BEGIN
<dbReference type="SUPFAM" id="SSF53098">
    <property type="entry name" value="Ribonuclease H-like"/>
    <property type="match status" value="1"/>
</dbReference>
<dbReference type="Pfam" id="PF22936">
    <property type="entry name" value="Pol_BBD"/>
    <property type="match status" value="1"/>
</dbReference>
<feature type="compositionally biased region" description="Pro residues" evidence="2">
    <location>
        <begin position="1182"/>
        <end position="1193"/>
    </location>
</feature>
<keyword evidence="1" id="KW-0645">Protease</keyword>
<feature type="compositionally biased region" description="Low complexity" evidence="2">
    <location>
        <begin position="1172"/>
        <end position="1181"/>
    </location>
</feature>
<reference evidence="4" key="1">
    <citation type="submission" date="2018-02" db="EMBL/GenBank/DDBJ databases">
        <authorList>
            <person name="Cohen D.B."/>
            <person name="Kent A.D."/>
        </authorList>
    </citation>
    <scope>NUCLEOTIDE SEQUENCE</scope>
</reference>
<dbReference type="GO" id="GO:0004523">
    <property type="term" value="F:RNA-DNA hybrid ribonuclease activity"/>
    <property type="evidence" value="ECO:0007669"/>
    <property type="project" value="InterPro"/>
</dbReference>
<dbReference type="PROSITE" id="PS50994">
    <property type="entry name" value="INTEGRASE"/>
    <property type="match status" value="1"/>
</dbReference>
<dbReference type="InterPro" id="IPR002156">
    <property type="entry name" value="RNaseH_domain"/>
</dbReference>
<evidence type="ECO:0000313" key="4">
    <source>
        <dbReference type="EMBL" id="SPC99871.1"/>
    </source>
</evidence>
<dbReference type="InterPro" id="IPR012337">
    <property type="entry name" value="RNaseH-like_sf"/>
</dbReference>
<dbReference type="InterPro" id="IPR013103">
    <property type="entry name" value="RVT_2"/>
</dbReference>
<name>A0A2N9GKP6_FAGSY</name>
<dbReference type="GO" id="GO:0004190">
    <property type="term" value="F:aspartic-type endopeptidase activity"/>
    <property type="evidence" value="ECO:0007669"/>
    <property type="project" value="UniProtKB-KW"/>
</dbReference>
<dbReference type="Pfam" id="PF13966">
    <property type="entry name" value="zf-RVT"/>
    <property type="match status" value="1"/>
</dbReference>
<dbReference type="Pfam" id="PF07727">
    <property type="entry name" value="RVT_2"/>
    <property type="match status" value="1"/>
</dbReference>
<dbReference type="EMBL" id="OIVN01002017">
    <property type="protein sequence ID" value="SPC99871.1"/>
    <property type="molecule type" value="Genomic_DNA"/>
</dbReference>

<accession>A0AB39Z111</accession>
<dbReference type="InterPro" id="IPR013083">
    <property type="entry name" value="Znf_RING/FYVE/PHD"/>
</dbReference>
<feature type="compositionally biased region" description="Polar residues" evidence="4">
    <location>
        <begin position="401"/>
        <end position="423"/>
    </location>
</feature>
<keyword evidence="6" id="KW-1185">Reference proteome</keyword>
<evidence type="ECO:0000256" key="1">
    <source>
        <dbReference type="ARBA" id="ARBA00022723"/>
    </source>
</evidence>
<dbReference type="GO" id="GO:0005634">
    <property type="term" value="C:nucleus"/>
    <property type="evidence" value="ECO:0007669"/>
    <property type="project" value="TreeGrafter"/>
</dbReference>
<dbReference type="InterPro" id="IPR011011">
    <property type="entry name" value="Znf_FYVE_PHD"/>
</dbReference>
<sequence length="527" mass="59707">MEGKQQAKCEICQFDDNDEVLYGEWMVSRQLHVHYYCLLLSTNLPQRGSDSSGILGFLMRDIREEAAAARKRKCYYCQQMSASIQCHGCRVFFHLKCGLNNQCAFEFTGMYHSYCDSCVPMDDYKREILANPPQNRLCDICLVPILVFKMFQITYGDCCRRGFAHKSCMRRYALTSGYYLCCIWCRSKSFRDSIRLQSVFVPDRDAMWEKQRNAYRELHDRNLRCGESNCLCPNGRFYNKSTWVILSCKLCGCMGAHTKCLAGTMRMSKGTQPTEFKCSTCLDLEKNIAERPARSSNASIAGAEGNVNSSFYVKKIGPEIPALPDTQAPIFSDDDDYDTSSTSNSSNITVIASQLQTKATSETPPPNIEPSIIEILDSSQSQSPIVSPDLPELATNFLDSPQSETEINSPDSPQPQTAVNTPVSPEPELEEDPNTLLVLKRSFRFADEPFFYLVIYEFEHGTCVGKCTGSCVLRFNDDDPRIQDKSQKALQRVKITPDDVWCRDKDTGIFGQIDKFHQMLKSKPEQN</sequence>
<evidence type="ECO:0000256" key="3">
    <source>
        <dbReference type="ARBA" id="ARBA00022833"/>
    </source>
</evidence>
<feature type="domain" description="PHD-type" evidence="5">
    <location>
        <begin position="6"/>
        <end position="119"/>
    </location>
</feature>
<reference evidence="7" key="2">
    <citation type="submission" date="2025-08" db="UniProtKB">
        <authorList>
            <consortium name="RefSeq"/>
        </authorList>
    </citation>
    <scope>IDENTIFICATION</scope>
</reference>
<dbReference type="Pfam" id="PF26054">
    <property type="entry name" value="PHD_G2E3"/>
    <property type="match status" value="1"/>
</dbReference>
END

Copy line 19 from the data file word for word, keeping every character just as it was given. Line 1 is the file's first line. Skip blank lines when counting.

        <end position="1181"/>